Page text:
Because clinicians perform multiple tasks while continually on the move, having to stop to use an app on a handheld device isn’t always feasible and can be intrusive to patients. The emergence of specialized wireless hardware accessories has made it faster and less disruptive to access PoC applications. For example, with the press of a finger, wireless PTT buttons control PoC apps on mobile devices, providing virtually hands-free communications. In addition, because they use Bluetooth Low Energy (BTLE) technologies, the buttons run for at least two years on a single coin cell battery.
In recent years, surgeons and anesthesiologists have begun using wireless PTT buttons with PoC apps in the OR during clean procedures while prepping patients. They’ve even found a way to use the system during sterile procedures, simply by having an OR assistant press the PTT button for the doctor to speak via the app.
Another hands-free technology to emerge is wearable badges that use voice-over-internet protocol (VoIP) on a wireless network, which enable caregivers to handle calls or receive messages and notifications without using a handset. In emergencies, teams can use voice commands to call by name, role, or group. A caveat is this technology is often part of a complete solution that includes the mobile application and devices.
Though most PoC applications and accessories are compatible with Android and iOS devices, the iOS platform is reputed to have more robust security and a user-friendly interface. Consequently, healthcare institutions are more inclined to deploy iPhones as multi-purpose devices with clinical iOS apps as a simple, scalable communication solution. Third-party apps on iPhones can expand capabilities to enable VoIP calls, access reference materials, scan barcodes, document patient information, and more. One consideration is whether these devices are rugged enough to withstand the rigors of surgical and hospital environments. Hence, hardware developers are introducing more durable options for clinical collaboration.
Ultimately, software applications are driving the adoption of wireless technologies in healthcare as a means for consolidating caregiver communications. Many mobile clinical platforms integrate with existing systems, such as nurse calling, patient records, or monitoring, and support remote collaboration and telemedicine. The end result is a comprehensive clinical communications solution designed for medical professionals.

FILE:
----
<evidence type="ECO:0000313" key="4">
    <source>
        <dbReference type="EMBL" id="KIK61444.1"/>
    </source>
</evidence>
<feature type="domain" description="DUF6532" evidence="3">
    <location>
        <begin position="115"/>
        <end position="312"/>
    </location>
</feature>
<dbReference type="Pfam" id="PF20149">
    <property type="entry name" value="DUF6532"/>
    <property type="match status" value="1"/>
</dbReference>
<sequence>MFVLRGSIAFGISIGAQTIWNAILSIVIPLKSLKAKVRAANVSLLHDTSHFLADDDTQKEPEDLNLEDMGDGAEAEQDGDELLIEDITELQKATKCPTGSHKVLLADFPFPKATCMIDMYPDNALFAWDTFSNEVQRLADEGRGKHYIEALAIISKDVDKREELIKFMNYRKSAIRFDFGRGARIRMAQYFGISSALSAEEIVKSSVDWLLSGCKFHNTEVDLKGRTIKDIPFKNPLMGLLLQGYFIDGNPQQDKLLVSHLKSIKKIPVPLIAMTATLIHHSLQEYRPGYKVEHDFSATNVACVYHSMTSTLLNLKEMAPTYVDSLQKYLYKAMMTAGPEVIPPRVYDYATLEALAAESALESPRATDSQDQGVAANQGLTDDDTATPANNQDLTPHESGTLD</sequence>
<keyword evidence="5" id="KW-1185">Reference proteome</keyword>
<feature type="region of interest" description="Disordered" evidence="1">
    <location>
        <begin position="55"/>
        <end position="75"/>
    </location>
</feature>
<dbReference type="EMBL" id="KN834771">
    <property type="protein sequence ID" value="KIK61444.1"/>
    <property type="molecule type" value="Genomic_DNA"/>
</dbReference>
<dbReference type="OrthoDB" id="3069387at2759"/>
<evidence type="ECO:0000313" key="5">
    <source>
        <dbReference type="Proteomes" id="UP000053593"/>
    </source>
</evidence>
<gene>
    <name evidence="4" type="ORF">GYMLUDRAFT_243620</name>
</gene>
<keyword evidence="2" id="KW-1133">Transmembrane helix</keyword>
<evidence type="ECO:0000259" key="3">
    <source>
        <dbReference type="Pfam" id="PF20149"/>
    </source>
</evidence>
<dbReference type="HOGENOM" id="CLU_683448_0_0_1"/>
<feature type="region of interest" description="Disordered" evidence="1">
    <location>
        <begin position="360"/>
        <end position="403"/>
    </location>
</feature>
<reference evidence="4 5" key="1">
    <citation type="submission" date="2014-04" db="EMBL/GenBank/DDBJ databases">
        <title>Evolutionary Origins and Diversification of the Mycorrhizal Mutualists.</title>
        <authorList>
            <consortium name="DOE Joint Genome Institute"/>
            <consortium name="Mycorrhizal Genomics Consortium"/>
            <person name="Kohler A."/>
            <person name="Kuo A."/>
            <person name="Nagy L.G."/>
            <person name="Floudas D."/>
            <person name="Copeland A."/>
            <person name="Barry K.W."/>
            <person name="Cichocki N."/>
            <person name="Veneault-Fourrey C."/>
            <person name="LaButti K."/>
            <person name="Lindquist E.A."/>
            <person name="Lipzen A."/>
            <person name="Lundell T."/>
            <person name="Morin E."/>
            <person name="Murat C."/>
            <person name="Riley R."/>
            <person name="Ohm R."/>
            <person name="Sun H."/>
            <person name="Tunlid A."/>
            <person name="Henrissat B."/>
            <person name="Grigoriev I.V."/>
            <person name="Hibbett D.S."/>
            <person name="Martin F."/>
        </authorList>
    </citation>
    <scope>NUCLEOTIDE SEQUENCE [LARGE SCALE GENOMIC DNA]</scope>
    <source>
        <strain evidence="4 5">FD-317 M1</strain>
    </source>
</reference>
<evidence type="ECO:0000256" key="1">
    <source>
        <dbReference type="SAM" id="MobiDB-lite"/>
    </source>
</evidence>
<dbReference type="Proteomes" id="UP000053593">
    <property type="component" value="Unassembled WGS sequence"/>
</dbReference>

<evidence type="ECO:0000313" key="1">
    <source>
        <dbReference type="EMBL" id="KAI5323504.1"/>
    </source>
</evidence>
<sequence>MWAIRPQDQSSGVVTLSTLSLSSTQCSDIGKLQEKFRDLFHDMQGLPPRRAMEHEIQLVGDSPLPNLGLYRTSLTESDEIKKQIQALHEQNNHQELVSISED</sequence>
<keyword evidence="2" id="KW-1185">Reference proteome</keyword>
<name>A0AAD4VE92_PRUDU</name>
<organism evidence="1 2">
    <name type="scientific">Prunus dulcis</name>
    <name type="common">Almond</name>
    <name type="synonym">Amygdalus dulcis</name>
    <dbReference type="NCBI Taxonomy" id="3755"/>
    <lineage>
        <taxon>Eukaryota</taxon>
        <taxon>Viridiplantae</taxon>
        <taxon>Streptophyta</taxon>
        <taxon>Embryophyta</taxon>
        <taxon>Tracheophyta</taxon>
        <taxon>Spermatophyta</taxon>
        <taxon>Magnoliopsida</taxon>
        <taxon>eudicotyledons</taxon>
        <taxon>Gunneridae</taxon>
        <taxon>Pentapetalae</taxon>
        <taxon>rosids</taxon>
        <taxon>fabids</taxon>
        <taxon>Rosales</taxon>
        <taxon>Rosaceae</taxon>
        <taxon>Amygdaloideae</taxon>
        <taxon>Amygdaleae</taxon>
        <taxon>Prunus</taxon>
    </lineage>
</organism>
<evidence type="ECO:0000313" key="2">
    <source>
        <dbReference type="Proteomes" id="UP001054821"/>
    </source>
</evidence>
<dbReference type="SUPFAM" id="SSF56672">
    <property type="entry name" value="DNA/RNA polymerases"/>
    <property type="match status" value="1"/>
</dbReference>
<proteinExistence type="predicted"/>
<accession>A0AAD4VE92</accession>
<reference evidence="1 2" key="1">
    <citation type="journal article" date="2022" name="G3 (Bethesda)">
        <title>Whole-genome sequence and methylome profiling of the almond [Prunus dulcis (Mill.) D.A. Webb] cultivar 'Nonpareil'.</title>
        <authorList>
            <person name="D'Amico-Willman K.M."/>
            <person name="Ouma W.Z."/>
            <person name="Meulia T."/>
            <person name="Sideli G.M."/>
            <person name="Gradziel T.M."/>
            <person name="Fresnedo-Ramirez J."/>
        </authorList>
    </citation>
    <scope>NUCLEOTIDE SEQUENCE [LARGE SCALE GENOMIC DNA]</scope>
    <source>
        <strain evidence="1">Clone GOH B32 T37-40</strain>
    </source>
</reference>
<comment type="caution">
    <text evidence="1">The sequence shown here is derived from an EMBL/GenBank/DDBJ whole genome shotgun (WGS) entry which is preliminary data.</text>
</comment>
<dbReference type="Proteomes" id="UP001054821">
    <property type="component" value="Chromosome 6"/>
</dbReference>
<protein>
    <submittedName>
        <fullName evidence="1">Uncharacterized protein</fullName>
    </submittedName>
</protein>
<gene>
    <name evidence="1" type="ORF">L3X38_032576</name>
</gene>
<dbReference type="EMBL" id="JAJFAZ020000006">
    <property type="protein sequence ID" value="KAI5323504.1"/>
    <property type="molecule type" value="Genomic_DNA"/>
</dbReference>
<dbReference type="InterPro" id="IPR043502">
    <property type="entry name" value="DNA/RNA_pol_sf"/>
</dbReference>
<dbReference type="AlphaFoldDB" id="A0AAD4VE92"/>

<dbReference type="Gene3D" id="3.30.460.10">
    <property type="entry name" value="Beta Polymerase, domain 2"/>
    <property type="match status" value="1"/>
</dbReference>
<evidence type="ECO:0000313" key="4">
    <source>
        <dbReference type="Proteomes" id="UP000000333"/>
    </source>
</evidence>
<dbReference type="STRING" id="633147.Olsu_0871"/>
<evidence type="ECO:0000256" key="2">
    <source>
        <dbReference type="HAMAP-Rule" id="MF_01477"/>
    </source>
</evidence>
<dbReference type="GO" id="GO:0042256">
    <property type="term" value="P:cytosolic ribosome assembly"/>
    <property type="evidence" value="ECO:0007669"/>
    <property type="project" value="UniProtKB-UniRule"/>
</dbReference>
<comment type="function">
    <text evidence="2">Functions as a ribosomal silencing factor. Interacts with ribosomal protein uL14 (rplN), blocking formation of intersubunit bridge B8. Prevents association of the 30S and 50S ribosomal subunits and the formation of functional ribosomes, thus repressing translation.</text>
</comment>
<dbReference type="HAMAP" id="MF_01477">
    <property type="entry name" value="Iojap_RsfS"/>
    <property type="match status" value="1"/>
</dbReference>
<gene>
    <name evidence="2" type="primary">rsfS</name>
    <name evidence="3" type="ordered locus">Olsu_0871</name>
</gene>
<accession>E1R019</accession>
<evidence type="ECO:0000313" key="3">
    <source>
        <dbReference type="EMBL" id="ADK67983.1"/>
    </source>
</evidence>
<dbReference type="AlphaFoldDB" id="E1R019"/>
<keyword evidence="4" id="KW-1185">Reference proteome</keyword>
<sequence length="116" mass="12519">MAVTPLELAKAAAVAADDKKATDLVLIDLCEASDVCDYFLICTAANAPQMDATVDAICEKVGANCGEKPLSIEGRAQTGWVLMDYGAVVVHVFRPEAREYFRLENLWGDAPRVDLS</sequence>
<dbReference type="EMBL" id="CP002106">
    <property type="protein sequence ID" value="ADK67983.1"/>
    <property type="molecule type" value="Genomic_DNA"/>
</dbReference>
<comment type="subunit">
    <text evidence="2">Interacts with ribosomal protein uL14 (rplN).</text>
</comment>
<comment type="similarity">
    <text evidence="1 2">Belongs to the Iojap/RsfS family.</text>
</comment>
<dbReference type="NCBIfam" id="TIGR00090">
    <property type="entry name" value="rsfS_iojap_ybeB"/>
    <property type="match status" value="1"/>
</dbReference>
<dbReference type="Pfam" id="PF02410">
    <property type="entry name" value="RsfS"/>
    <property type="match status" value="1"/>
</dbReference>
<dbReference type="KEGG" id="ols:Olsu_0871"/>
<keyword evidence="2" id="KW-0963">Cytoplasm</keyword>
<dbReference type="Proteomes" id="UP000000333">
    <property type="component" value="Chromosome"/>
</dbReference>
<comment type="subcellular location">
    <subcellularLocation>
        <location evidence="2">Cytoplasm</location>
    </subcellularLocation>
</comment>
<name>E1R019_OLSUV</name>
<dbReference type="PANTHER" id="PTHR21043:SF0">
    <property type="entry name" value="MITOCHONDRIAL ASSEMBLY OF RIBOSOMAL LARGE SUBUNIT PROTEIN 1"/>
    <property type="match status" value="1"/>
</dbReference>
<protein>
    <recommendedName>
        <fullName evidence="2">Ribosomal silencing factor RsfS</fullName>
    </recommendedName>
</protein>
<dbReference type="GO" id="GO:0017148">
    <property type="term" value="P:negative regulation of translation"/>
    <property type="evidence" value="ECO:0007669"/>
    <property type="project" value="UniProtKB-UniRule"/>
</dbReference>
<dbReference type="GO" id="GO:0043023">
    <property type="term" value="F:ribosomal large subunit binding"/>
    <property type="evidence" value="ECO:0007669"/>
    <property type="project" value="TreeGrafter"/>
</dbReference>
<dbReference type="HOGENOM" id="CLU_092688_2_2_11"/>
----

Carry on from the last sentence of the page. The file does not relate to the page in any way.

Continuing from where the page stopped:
Responsible use yields greater outcomes
As more healthcare facilities adopt smartphones, more challenges have emerged. Hospitals have conflicting opinions over whether it is best to use personnel-owned (BYOD) or hospital-owned devices. Concerns have also been raised over the potential for devices to become a distraction or cause infections for vulnerable patients.
The Association of Surgical Technologists (AST) provides best practices for using mobile technologies in the OR. Guidelines for healthcare organizations include establishing policies and procedures for the appropriate use of mobile devices, and ensuring they are cleaned and disinfected before being used in critical care areas.
The AST outlines rationale that supports the use of mobile devices in medical practices, and highlights several efficiency advantages:
- Decrease in medical errors
- Faster access to patient information
- Improved communication with patients
- Higher work productivity and efficiency
- Lower failure-to-respond rate
Time is one of the most precious assets in the healthcare, not only for patient care but also in economic terms. Improving efficiencies by doing more in less time can save hospitals millions of dollars and, most of all, expedited real-time communications with fewer interruptions can save millions of lives.
Nonetheless, implementing new technologies inevitably comes with challenges. Practitioners must work together with informaticists and IT personnel to ensure goals are aligned and teams are trained to make communications as seamless as possible. In time, the medical community will embrace enhanced mobile clinical communications as a strategic solution to enhanced patient care.
Photo: elenabs, Getty Images